What is the price of a new direction?

(Tony Weeks at a BGH board meeting in March 2015.)

Was Brockville General Hospital’s former president and CEO fired, or was he asked to resign?

It’s a question BGH governors are resolutely not answering in the wake of the announcement, made public Monday, that Tony Weeks is no longer the hospital’s top administrator.

There is obviously a big difference between the two – or three, I should say, since yet another possibility is that Weeks was not asked to leave, but chose to leave.

The differences between these options lead to areas of speculation I will resolutely not explore here.

There is, however, an objective, financial difference between these possibilities, and that difference, for want of more precise details, amounts to roughly $264,000.

That area of speculation is and should be free for the public to explore, since it concerns the spending of public dollars.

Earlier this week, I asked BGH officials about what added expenses, such as severance or payouts, might apply to this sudden change at the top.

I was instructed to look at the CEO’s contract, which, to its credit, BGH puts on its website.

That contract sets the top administrator’s salary at $216,444 per year, minus deductions required by law and a three-per-cent performance-based holdback based on his achieving the hospital’s performance improvement goals.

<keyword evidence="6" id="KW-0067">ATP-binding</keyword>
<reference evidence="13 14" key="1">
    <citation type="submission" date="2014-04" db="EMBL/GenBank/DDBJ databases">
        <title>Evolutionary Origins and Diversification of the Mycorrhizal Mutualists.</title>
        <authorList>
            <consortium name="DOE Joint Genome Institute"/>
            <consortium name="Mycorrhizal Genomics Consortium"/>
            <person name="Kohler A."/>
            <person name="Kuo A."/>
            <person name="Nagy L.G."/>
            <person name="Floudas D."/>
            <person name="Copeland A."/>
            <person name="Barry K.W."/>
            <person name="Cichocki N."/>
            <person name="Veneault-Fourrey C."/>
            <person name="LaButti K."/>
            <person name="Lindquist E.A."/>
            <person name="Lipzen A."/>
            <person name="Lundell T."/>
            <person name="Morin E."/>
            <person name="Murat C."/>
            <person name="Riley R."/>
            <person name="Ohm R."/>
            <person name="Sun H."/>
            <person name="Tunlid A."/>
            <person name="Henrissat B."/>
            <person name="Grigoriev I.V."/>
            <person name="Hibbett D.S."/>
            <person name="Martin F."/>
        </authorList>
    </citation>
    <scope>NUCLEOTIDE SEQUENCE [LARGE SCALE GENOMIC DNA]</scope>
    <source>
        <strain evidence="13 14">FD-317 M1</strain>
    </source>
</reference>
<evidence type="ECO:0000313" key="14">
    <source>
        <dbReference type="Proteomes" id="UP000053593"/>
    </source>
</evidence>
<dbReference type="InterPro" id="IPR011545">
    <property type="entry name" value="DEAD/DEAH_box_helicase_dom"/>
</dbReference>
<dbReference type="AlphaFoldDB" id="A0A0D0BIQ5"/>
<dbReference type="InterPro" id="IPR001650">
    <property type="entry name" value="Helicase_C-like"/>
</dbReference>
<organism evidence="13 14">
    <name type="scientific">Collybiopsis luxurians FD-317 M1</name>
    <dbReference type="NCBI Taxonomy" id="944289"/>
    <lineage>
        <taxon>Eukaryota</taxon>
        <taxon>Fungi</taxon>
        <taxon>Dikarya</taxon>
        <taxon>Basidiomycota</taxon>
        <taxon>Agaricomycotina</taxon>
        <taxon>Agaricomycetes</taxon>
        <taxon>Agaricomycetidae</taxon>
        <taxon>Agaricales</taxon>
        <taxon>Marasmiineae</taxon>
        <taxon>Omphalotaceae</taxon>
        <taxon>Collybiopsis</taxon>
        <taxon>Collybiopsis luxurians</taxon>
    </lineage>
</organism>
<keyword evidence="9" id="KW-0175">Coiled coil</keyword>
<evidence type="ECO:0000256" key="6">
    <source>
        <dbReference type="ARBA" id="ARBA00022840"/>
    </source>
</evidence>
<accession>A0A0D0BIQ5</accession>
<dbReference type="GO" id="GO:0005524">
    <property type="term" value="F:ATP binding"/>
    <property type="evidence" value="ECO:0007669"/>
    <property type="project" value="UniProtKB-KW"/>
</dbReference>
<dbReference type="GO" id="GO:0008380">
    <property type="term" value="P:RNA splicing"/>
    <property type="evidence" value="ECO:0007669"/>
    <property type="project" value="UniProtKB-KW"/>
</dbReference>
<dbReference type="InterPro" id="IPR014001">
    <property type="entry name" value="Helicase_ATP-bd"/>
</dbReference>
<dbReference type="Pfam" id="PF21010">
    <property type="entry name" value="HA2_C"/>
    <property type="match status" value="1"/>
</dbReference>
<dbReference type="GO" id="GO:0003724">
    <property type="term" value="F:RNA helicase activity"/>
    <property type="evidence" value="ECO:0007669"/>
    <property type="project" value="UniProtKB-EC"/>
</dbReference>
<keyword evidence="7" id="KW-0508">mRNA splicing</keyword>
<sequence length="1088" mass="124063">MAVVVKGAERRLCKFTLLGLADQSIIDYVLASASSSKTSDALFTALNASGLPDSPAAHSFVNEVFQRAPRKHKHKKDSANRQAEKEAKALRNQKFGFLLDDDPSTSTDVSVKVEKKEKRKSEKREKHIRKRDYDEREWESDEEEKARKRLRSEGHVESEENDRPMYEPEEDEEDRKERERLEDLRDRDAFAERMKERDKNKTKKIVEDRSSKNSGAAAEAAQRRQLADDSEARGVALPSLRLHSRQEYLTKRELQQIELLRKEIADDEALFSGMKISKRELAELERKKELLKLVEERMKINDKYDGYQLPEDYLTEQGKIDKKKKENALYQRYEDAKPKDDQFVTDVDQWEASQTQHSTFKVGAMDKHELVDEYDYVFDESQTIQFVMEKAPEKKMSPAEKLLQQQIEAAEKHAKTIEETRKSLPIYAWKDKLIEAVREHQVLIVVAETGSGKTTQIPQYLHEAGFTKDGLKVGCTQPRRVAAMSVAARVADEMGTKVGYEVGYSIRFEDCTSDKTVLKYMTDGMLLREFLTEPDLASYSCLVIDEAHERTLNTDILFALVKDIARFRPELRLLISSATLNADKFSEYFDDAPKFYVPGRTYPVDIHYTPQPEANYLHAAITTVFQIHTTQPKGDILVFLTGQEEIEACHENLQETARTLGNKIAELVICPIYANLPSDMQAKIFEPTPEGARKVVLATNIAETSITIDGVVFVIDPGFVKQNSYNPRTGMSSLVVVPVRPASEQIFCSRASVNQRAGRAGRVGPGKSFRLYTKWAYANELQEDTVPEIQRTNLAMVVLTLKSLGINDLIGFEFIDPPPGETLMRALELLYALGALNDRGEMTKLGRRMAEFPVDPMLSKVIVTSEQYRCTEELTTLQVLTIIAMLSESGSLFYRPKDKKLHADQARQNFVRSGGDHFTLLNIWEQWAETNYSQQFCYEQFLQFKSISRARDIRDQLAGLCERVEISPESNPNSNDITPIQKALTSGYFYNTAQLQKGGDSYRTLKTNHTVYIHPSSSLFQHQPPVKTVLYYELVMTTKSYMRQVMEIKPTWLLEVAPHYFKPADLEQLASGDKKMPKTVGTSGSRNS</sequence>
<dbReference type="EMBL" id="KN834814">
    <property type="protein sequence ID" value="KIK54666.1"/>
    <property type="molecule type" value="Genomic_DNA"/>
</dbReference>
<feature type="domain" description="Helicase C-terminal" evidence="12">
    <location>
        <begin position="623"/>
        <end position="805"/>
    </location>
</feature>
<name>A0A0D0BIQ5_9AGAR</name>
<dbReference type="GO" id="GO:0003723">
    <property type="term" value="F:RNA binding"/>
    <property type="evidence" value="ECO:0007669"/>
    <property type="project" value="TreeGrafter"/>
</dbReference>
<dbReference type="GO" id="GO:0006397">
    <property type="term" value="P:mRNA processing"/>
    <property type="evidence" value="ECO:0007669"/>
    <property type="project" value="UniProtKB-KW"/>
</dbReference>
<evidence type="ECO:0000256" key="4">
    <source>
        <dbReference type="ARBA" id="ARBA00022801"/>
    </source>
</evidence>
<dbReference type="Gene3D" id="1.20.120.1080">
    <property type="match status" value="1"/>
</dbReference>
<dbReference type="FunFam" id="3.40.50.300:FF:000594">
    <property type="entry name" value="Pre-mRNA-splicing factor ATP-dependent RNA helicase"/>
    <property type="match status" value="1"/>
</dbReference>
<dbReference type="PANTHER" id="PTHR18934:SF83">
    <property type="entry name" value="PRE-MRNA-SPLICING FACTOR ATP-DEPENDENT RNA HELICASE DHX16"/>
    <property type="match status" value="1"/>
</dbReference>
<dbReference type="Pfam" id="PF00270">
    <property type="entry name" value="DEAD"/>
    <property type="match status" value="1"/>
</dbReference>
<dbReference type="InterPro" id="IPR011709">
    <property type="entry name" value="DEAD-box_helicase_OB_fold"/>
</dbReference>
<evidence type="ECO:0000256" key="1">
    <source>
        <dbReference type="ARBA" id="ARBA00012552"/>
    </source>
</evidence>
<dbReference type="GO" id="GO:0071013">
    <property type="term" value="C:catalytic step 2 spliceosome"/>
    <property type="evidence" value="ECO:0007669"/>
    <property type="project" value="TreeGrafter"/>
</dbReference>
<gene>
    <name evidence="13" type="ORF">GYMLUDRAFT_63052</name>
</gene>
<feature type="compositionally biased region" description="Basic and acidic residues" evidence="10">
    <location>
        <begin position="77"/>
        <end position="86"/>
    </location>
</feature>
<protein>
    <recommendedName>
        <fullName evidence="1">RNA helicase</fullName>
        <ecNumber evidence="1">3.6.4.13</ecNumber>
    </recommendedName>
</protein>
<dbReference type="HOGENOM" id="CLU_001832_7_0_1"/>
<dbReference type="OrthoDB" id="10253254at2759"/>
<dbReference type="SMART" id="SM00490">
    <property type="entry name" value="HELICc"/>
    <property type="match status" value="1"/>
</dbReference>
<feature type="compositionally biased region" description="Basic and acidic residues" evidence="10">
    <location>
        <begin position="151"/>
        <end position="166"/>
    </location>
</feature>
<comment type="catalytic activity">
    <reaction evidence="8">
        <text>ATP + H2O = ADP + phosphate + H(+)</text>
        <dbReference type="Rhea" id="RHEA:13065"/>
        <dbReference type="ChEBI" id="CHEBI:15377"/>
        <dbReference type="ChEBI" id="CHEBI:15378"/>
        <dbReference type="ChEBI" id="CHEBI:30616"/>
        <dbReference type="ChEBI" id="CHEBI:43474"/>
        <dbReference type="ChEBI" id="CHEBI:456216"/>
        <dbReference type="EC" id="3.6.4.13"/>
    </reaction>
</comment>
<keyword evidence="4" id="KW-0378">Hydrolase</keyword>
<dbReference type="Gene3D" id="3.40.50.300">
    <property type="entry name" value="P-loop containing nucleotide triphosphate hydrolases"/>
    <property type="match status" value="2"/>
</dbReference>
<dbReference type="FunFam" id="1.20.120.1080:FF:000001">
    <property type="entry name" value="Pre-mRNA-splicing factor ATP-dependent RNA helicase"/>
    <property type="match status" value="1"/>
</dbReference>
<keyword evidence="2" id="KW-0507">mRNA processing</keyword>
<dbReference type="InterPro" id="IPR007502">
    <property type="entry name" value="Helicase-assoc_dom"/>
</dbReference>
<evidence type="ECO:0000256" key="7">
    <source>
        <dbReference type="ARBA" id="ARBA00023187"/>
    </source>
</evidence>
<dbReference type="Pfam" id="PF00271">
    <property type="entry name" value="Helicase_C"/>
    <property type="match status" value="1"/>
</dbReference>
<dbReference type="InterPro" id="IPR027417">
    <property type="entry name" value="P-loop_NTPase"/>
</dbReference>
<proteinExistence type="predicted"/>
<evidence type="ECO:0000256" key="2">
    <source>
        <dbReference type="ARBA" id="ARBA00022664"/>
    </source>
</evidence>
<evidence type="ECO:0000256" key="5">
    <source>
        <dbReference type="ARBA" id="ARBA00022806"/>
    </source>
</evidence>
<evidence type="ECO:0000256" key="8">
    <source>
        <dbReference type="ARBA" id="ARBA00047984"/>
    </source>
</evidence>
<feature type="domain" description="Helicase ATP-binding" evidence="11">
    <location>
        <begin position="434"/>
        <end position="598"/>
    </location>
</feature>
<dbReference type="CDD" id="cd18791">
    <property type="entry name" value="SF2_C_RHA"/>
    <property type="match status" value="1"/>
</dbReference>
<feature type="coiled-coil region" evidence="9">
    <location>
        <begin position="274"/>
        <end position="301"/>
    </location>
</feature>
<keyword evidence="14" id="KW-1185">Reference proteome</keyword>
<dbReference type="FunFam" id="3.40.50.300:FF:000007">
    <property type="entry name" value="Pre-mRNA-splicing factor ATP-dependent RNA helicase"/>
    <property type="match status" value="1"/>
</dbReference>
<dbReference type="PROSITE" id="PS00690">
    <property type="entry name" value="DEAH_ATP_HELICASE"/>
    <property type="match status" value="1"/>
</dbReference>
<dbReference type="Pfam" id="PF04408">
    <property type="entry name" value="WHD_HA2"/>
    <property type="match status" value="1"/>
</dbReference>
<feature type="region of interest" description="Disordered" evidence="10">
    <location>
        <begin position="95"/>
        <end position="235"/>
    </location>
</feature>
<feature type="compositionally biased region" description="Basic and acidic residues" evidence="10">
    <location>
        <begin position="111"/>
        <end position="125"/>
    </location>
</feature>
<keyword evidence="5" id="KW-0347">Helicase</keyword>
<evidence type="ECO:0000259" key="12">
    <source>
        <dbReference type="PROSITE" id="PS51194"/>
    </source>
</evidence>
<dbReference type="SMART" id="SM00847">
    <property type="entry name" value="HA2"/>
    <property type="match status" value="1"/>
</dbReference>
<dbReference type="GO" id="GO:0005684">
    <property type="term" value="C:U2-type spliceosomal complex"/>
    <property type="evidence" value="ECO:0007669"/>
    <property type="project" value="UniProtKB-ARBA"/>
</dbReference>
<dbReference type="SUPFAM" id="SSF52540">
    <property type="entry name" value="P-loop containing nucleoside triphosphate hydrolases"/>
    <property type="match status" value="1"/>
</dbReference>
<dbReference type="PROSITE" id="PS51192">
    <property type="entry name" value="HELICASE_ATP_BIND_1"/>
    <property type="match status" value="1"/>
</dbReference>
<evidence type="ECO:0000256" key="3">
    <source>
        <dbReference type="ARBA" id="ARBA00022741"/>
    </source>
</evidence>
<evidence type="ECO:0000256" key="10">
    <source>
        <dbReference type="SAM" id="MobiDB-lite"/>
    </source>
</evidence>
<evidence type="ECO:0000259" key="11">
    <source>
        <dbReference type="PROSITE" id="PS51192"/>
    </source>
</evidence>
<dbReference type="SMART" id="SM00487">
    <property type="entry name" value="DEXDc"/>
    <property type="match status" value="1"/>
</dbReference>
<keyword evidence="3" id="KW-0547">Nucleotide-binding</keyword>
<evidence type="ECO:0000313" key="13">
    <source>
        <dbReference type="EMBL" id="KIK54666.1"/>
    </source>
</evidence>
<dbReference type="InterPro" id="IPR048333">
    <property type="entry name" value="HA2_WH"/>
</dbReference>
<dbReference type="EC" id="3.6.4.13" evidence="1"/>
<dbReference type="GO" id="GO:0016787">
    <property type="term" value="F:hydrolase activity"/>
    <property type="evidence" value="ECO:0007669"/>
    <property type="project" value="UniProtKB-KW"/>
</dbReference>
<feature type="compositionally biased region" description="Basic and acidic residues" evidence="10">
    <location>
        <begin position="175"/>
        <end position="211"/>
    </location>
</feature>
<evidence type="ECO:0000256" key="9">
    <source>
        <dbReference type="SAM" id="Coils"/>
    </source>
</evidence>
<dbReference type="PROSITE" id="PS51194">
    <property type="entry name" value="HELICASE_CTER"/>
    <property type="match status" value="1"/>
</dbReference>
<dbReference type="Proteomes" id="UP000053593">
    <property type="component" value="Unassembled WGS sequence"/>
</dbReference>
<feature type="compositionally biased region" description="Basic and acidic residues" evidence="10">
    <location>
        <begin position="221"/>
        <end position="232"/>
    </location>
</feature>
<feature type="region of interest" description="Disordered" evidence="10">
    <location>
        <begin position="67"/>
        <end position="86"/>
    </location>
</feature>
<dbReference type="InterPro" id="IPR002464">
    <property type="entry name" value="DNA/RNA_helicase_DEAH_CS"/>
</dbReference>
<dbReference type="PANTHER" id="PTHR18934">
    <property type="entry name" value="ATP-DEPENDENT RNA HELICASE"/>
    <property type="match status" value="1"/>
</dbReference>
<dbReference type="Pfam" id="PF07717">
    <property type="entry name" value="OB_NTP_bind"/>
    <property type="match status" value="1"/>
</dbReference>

According to the most recent Sunshine List, Weeks earned $211,209 in 2015, plus $1,197 in taxable benefits.

On the matter of “termination,” the contract provides for no compensation to the CEO should he be terminated by the hospital for “just cause,” or should the CEO choose to sever the contract on his own.

If, however, the hospital terminated Weeks’s contract “in its absolute discretion and for any reason other than for cause,” Weeks would be entitled to the equivalent of 15 months’ salary, less deductions required by law, since he has served at the hospital for more than two years.

I have no data on those deductions required by law, and starting my calculation with the base salary stated in the contract would highball the result.

So, for a conservative estimate, let’s take Weeks’s 2015 compensation of $211,209 and translate that into 15 months’ salary.

The resulting conservative estimate is that, if the hospital’s only reason for parting ways with Weeks is the “different direction” cited by board chairman Neil Bhatt, that change of course is costing the institution, and taxpayers, at least $264,011.

That is not counting accrued vacation time and possible continuation of benefits (Addendum: This latter item only applies for a notice period, if one existed).

BGH officials would not disclose the specific costs of Weeks’s termination or departure, citing the former CEO’s confidentiality rights.

Confidentiality is a legitimate concern, but I would argue that, in this case, the Public Sector Salary Disclosure Act places these figures in the realm of the public’s right to know.

If the package given Weeks will find its way into next year’s Sunshine List as a part of his total salary, why withhold the number now?

And if confidentiality trumps transparency, why would BGH feel the need to make its executive contracts public?

It may well be that, to put it cynically, $264,000 and a whole whack of change is the price of labour peace at BGH. It may also be the price of other goals BGH governors are seeking without elaborating in public.

The question of whether that price is or is not too high is a matter of legitimate debate.

But the public’s right to know should not be a matter of debate.